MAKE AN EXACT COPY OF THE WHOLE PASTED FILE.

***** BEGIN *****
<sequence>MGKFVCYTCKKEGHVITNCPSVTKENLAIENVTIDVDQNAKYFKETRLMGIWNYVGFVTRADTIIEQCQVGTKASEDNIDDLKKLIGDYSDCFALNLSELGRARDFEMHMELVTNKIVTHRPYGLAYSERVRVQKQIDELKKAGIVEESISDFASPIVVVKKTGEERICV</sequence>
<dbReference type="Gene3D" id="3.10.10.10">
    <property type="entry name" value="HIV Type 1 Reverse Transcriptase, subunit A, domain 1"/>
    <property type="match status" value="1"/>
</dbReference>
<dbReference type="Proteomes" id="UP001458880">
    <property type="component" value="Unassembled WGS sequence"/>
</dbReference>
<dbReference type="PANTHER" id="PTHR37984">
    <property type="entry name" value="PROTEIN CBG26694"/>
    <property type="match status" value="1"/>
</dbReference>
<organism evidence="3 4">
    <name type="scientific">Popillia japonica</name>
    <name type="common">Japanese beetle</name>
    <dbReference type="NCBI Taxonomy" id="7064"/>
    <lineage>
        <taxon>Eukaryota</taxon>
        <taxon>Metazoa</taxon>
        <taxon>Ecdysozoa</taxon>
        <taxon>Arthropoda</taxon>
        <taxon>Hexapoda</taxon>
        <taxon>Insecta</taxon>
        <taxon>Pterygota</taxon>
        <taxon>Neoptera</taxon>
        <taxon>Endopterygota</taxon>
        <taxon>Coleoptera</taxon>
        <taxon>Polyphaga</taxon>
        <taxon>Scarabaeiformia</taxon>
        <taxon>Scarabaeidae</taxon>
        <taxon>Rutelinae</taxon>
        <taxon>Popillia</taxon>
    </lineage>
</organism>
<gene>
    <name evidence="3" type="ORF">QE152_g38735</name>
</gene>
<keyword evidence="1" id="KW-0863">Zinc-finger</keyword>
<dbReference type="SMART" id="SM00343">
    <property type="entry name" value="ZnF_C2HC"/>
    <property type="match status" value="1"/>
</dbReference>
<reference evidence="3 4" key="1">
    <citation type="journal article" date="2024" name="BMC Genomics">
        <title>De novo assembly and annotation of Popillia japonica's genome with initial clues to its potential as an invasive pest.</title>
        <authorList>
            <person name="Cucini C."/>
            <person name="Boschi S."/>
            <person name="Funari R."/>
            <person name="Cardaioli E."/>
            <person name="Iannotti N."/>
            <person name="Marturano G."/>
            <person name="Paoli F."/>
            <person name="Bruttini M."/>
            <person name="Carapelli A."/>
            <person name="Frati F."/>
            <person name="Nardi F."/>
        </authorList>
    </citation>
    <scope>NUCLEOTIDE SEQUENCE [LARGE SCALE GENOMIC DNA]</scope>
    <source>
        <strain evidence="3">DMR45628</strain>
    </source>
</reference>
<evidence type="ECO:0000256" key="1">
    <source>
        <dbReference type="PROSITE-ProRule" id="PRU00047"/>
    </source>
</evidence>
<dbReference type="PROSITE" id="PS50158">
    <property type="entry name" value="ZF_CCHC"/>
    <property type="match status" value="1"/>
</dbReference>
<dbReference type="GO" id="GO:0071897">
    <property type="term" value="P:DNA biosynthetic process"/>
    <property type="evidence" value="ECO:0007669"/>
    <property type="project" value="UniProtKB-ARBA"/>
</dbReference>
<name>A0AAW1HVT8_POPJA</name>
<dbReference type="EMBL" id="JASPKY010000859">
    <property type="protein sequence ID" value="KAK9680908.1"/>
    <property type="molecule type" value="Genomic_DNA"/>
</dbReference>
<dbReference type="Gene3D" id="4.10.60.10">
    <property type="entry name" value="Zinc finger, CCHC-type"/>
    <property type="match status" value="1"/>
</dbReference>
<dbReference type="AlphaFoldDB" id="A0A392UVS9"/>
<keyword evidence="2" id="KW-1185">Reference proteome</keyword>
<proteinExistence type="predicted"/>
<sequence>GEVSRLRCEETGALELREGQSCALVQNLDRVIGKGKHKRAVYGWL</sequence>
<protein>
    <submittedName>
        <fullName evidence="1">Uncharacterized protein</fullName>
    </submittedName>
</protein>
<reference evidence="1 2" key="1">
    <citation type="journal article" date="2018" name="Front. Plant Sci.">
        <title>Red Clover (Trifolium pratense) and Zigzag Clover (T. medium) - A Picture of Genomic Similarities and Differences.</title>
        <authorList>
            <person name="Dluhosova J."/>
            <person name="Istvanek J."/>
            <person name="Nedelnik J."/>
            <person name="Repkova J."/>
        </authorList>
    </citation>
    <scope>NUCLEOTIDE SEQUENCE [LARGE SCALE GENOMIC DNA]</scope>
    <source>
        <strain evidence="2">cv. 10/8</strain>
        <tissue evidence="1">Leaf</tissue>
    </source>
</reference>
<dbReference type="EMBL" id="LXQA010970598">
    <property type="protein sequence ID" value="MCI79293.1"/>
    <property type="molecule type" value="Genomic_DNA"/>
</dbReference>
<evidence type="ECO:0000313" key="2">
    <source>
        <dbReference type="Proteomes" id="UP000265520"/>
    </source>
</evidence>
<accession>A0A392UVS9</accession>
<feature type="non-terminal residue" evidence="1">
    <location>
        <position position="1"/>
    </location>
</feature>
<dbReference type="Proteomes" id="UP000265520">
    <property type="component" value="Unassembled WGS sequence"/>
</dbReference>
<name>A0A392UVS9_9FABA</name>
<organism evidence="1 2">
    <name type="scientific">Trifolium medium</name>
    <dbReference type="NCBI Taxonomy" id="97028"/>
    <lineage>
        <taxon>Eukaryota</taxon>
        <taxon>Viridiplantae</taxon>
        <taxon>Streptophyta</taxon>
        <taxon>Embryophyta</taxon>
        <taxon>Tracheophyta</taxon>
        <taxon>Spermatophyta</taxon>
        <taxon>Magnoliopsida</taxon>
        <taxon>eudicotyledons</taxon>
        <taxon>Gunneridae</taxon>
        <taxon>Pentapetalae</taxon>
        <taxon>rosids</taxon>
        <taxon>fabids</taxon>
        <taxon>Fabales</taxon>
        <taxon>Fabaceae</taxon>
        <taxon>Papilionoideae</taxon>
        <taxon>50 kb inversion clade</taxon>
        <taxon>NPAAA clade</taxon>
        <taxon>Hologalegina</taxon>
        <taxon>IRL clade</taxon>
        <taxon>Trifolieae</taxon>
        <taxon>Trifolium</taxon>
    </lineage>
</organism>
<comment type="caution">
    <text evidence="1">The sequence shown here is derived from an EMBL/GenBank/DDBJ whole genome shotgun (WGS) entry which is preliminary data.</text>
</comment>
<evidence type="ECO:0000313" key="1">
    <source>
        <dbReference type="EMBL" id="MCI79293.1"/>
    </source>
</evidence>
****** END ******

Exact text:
<sequence>MGKFVCYTCKKEGHVITNCPSVTKENLAIENVTIDVDQNAKYFKETRLMGIWNYVGFVTRADTIIEQCQVGTKASEDNIDDLKKLIGDYSDCFALNLSELGRARDFEMHMELVTNKIVTHRPYGLAYSERVRVQKQIDELKKAGIVEESISDFASPIVVVKKTGEERICV</sequence>
<dbReference type="Gene3D" id="3.10.10.10">
    <property type="entry name" value="HIV Type 1 Reverse Transcriptase, subunit A, domain 1"/>
    <property type="match status" value="1"/>
</dbReference>
<dbReference type="Proteomes" id="UP001458880">
    <property type="component" value="Unassembled WGS sequence"/>
</dbReference>
<dbReference type="PANTHER" id="PTHR37984">
    <property type="entry name" value="PROTEIN CBG26694"/>
    <property type="match status" value="1"/>
</dbReference>
<organism evidence="3 4">
    <name type="scientific">Popillia japonica</name>
    <name type="common">Japanese beetle</name>
    <dbReference type="NCBI Taxonomy" id="7064"/>
    <lineage>
        <taxon>Eukaryota</taxon>
        <taxon>Metazoa</taxon>
        <taxon>Ecdysozoa</taxon>
        <taxon>Arthropoda</taxon>
        <taxon>Hexapoda</taxon>
        <taxon>Insecta</taxon>
        <taxon>Pterygota</taxon>
        <taxon>Neoptera</taxon>
        <taxon>Endopterygota</taxon>
        <taxon>Coleoptera</taxon>
        <taxon>Polyphaga</taxon>
        <taxon>Scarabaeiformia</taxon>
        <taxon>Scarabaeidae</taxon>
        <taxon>Rutelinae</taxon>
        <taxon>Popillia</taxon>
    </lineage>
</organism>
<gene>
    <name evidence="3" type="ORF">QE152_g38735</name>
</gene>
<keyword evidence="1" id="KW-0863">Zinc-finger</keyword>
<dbReference type="SMART" id="SM00343">
    <property type="entry name" value="ZnF_C2HC"/>
    <property type="match status" value="1"/>
</dbReference>
<reference evidence="3 4" key="1">
    <citation type="journal article" date="2024" name="BMC Genomics">
        <title>De novo assembly and annotation of Popillia japonica's genome with initial clues to its potential as an invasive pest.</title>
        <authorList>
            <person name="Cucini C."/>
            <person name="Boschi S."/>
            <person name="Funari R."/>
            <person name="Cardaioli E."/>
            <person name="Iannotti N."/>
            <person name="Marturano G."/>
            <person name="Paoli F."/>
            <person name="Bruttini M."/>
            <person name="Carapelli A."/>
            <person name="Frati F."/>
            <person name="Nardi F."/>
        </authorList>
    </citation>
    <scope>NUCLEOTIDE SEQUENCE [LARGE SCALE GENOMIC DNA]</scope>
    <source>
        <strain evidence="3">DMR45628</strain>
    </source>
</reference>
<evidence type="ECO:0000256" key="1">
    <source>
        <dbReference type="PROSITE-ProRule" id="PRU00047"/>
    </source>
</evidence>
<dbReference type="PROSITE" id="PS50158">
    <property type="entry name" value="ZF_CCHC"/>
    <property type="match status" value="1"/>
</dbReference>
<dbReference type="GO" id="GO:0071897">
    <property type="term" value="P:DNA biosynthetic process"/>
    <property type="evidence" value="ECO:0007669"/>
    <property type="project" value="UniProtKB-ARBA"/>
</dbReference>
<name>A0AAW1HVT8_POPJA</name>
<dbReference type="EMBL" id="JASPKY010000859">
    <property type="protein sequence ID" value="KAK9680908.1"/>
    <property type="molecule type" value="Genomic_DNA"/>
</dbReference>
<dbReference type="Gene3D" id="4.10.60.10">
    <property type="entry name" value="Zinc finger, CCHC-type"/>
    <property type="match status" value="1"/>
</dbReference>
<dbReference type="AlphaFoldDB" id="A0A392UVS9"/>
<keyword evidence="2" id="KW-1185">Reference proteome</keyword>
<proteinExistence type="predicted"/>
<sequence>GEVSRLRCEETGALELREGQSCALVQNLDRVIGKGKHKRAVYGWL</sequence>
<protein>
    <submittedName>
        <fullName evidence="1">Uncharacterized protein</fullName>
    </submittedName>
</protein>
<reference evidence="1 2" key="1">
    <citation type="journal article" date="2018" name="Front. Plant Sci.">
        <title>Red Clover (Trifolium pratense) and Zigzag Clover (T. medium) - A Picture of Genomic Similarities and Differences.</title>
        <authorList>
            <person name="Dluhosova J."/>
            <person name="Istvanek J."/>
            <person name="Nedelnik J."/>
            <person name="Repkova J."/>
        </authorList>
    </citation>
    <scope>NUCLEOTIDE SEQUENCE [LARGE SCALE GENOMIC DNA]</scope>
    <source>
        <strain evidence="2">cv. 10/8</strain>
        <tissue evidence="1">Leaf</tissue>
    </source>
</reference>
<dbReference type="EMBL" id="LXQA010970598">
    <property type="protein sequence ID" value="MCI79293.1"/>
    <property type="molecule type" value="Genomic_DNA"/>
</dbReference>
<evidence type="ECO:0000313" key="2">
    <source>
        <dbReference type="Proteomes" id="UP000265520"/>
    </source>
</evidence>
<accession>A0A392UVS9</accession>
<feature type="non-terminal residue" evidence="1">
    <location>
        <position position="1"/>
    </location>
</feature>
<dbReference type="Proteomes" id="UP000265520">
    <property type="component" value="Unassembled WGS sequence"/>
</dbReference>
<name>A0A392UVS9_9FABA</name>
<organism evidence="1 2">
    <name type="scientific">Trifolium medium</name>
    <dbReference type="NCBI Taxonomy" id="97028"/>
    <lineage>
        <taxon>Eukaryota</taxon>
        <taxon>Viridiplantae</taxon>
        <taxon>Streptophyta</taxon>
        <taxon>Embryophyta</taxon>
        <taxon>Tracheophyta</taxon>
        <taxon>Spermatophyta</taxon>
        <taxon>Magnoliopsida</taxon>
        <taxon>eudicotyledons</taxon>
        <taxon>Gunneridae</taxon>
        <taxon>Pentapetalae</taxon>
        <taxon>rosids</taxon>
        <taxon>fabids</taxon>
        <taxon>Fabales</taxon>
        <taxon>Fabaceae</taxon>
        <taxon>Papilionoideae</taxon>
        <taxon>50 kb inversion clade</taxon>
        <taxon>NPAAA clade</taxon>
        <taxon>Hologalegina</taxon>
        <taxon>IRL clade</taxon>
        <taxon>Trifolieae</taxon>
        <taxon>Trifolium</taxon>
    </lineage>
</organism>
<comment type="caution">
    <text evidence="1">The sequence shown here is derived from an EMBL/GenBank/DDBJ whole genome shotgun (WGS) entry which is preliminary data.</text>
</comment>
<evidence type="ECO:0000313" key="1">
    <source>
        <dbReference type="EMBL" id="MCI79293.1"/>
    </source>
</evidence>